Like anyone else who sells a popular product, Ancestry.com is always tweaking little things to improve the user’s experience. They’ve been working on some updates, some of which you may have noticed on the site over the summer and some of which are rolling out gradually over the next couple of weeks:
1. A simple search form with the check-box option to match all terms exactly.
2. Search results shown grouped by category. This is great–no more scrolling through lots of results when you’re looking for specific kinds of records. This sort feature also reminds us to check categories we may be overlooking, like city directories and local histories. These first two-features are opt-in: learn how to do it here and see what it looks like below:
3. A summary box at the top of search results showing what you’ve already attached to your ancestor. The list is sorted alpha-numerically so you can see easily which records have been found and where there might be gaps (see what it looks like below). You can collapse this list if you want to give you more room to see the search results.
4. A filter that removes search results similar to types you already found for that ancestor. For example, if you already have a death record for someone, the filter will remove other death records. “Smart filtering” is an optional feature, so you can still choose to see the full list. Read more about it here and see it here:
Ancestry says they will provide plenty of feedback opportunities for these new features. Don’t be shy: tell them what you like (and what you don’t) and why!
I’m also concerned about my privacy and security online. Chances are you are too. VPNs add an important layer or online protection and are one of the hottest tech trends right now. I receive a lot of questions about what tech tools I use, so in this episode I’ll explain:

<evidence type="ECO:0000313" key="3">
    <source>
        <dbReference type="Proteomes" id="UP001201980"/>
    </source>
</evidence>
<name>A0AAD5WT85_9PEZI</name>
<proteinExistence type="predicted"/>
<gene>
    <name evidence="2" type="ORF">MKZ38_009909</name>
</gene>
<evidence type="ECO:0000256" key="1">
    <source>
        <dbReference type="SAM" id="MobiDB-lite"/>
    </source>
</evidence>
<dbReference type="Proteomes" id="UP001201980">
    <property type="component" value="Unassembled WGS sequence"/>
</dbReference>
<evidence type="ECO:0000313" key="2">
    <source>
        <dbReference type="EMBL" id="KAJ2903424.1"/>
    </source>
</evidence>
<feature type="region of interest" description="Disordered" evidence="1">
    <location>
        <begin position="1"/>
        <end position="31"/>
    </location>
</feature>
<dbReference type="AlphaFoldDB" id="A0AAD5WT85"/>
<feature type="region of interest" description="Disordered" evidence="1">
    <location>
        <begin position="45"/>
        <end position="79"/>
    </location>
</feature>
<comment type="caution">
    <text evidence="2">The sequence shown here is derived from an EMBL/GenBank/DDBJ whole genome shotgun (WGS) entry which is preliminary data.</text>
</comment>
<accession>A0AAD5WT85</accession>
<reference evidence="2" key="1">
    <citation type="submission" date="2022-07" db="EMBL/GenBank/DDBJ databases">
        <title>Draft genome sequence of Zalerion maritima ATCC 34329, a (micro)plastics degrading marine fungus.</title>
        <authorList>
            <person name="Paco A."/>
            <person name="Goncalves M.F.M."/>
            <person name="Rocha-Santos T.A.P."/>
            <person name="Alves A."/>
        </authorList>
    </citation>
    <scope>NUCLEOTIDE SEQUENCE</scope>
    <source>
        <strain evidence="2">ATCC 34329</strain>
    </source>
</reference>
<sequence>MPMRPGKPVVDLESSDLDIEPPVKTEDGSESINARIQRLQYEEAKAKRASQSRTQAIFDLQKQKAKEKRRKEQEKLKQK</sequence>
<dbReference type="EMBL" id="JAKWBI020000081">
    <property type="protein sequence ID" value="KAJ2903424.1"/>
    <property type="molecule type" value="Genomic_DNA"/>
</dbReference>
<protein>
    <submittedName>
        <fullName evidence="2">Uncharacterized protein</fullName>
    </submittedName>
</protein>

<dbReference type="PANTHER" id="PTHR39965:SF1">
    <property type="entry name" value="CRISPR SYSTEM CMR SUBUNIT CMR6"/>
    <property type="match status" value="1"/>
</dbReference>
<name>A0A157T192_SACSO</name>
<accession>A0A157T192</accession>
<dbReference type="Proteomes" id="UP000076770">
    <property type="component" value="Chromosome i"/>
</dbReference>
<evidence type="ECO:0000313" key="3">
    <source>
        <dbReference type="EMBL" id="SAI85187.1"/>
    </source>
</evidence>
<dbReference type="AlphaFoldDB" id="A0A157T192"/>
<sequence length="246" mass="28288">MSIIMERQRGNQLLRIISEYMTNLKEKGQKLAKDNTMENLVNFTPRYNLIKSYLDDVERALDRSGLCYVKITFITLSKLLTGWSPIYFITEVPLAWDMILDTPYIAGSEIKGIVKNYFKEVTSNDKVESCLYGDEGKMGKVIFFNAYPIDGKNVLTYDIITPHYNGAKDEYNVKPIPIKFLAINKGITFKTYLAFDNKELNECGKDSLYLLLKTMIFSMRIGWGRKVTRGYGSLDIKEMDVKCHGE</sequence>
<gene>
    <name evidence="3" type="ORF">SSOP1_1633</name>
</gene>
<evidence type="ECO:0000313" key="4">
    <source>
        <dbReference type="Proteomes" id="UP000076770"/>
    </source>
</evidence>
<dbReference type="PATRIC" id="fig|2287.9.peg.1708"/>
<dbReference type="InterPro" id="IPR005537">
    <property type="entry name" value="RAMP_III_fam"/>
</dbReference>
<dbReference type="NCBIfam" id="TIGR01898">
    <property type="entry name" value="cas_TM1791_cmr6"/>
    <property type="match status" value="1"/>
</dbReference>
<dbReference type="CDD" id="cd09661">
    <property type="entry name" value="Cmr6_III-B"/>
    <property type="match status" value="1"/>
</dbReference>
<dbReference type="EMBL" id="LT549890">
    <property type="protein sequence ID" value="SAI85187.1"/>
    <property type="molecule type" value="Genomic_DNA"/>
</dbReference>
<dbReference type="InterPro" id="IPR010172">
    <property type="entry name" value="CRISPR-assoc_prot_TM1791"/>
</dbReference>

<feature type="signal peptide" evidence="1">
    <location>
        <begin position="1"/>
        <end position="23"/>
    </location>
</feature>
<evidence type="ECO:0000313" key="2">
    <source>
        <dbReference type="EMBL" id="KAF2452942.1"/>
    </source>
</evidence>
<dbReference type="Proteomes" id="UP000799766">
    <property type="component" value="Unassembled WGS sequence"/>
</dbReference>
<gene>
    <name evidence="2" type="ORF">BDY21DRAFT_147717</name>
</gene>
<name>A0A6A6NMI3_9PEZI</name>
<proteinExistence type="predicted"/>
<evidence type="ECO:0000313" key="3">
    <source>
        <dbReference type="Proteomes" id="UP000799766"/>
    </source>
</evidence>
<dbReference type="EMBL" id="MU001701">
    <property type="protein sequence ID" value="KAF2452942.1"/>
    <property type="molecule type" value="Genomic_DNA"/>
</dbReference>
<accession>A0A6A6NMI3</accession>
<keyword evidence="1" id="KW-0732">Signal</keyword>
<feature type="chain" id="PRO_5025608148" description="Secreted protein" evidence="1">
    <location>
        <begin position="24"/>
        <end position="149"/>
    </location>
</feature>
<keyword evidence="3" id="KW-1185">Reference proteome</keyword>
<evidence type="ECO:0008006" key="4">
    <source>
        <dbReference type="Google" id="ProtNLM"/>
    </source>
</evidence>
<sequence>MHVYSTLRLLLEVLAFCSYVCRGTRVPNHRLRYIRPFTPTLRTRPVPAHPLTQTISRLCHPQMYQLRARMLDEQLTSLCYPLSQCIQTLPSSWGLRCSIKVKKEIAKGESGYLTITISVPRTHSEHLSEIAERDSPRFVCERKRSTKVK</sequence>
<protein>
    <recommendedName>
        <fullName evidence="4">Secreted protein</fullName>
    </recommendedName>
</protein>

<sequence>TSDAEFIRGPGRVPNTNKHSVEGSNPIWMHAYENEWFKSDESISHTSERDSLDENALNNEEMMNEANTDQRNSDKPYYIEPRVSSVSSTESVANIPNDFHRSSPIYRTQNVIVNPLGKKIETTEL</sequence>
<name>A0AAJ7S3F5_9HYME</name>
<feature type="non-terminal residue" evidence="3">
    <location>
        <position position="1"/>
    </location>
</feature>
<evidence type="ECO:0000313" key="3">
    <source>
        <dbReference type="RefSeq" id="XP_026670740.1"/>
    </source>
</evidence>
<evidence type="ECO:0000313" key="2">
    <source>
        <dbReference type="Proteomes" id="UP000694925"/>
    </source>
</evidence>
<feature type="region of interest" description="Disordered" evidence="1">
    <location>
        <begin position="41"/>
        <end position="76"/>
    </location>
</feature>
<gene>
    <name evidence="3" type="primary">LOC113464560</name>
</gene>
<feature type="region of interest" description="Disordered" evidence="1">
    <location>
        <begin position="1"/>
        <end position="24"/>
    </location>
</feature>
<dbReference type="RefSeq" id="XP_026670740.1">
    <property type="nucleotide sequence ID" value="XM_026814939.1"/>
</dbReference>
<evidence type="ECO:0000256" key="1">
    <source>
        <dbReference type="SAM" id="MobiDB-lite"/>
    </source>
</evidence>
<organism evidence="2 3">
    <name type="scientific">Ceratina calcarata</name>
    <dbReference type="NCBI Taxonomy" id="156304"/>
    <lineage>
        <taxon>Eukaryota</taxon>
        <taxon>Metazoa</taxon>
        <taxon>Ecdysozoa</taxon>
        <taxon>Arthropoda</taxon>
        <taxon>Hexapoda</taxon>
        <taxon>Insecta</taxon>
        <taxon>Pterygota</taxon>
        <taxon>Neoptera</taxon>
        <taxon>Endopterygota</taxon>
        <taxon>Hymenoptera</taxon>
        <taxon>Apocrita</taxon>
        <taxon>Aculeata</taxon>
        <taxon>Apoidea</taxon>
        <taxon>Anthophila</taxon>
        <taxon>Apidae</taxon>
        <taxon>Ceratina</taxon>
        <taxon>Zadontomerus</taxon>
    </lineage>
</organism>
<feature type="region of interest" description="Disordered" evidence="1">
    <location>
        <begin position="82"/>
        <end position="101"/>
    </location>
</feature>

why I’m using a VPN (don’t worry, you don’t need to be techy at all to use a VPN!)
what I looked for in a VPN
how I set it up (oh my gosh, it was so easy!)
how it protects my online activity
the surprising BONUS benefits that I love and you will too.
My goal is to help you find your family history safely and privately. I took a deep dive into VPNs and I can’t wait to share with you what I’ve learned so you can do it yourself.
Click the play button below to watch or click “Watch on YouTube” to watch at the Genealogy Gems YouTube channel.
Episode 56 Show Notes
What is a VPN?
VPN stands for Virtual Private Network. It’s a top tech trend right now, although their origins can be traced back to the 1990s.
According to the top tech blogs VPNs usage in the U.S. jumped by 41% between March 13 and March 23, 2021 and is expected to continue to surge. Today I’m going to explain what that is, and the top reasons why I use a VPN and why you might want to start using one too.
What Does a VPN Do?
Sending data over an unencrypted internet connection is like mailing a postcard. Your message is wide open for the mailman and any other nosy people to see.
Whenever you’re connected to an unencrypted internet network on your phone, computer, tablet, TV, etc., you’re sending countless pieces of information out into the digital world that can be seen and intercepted by many different parties before they get to their intended destinations.
While not every message and piece of data I send out over the internet is sensitive (such as banking information) I like knowing that my activity is private. It’s a lot like why we always protect the identity of living people in our family tree. It’s always best to err on the side of privacy and security when working online.
A VPN creates a secure encrypted tunnel between your device and the internet. In other words, it puts an envelope around your postcard so that no one can sneak a peek at your private correspondence. That way none of your data going in and out of your devices can be seen – not the government, hackers, your internet service provider, or even by the VPN.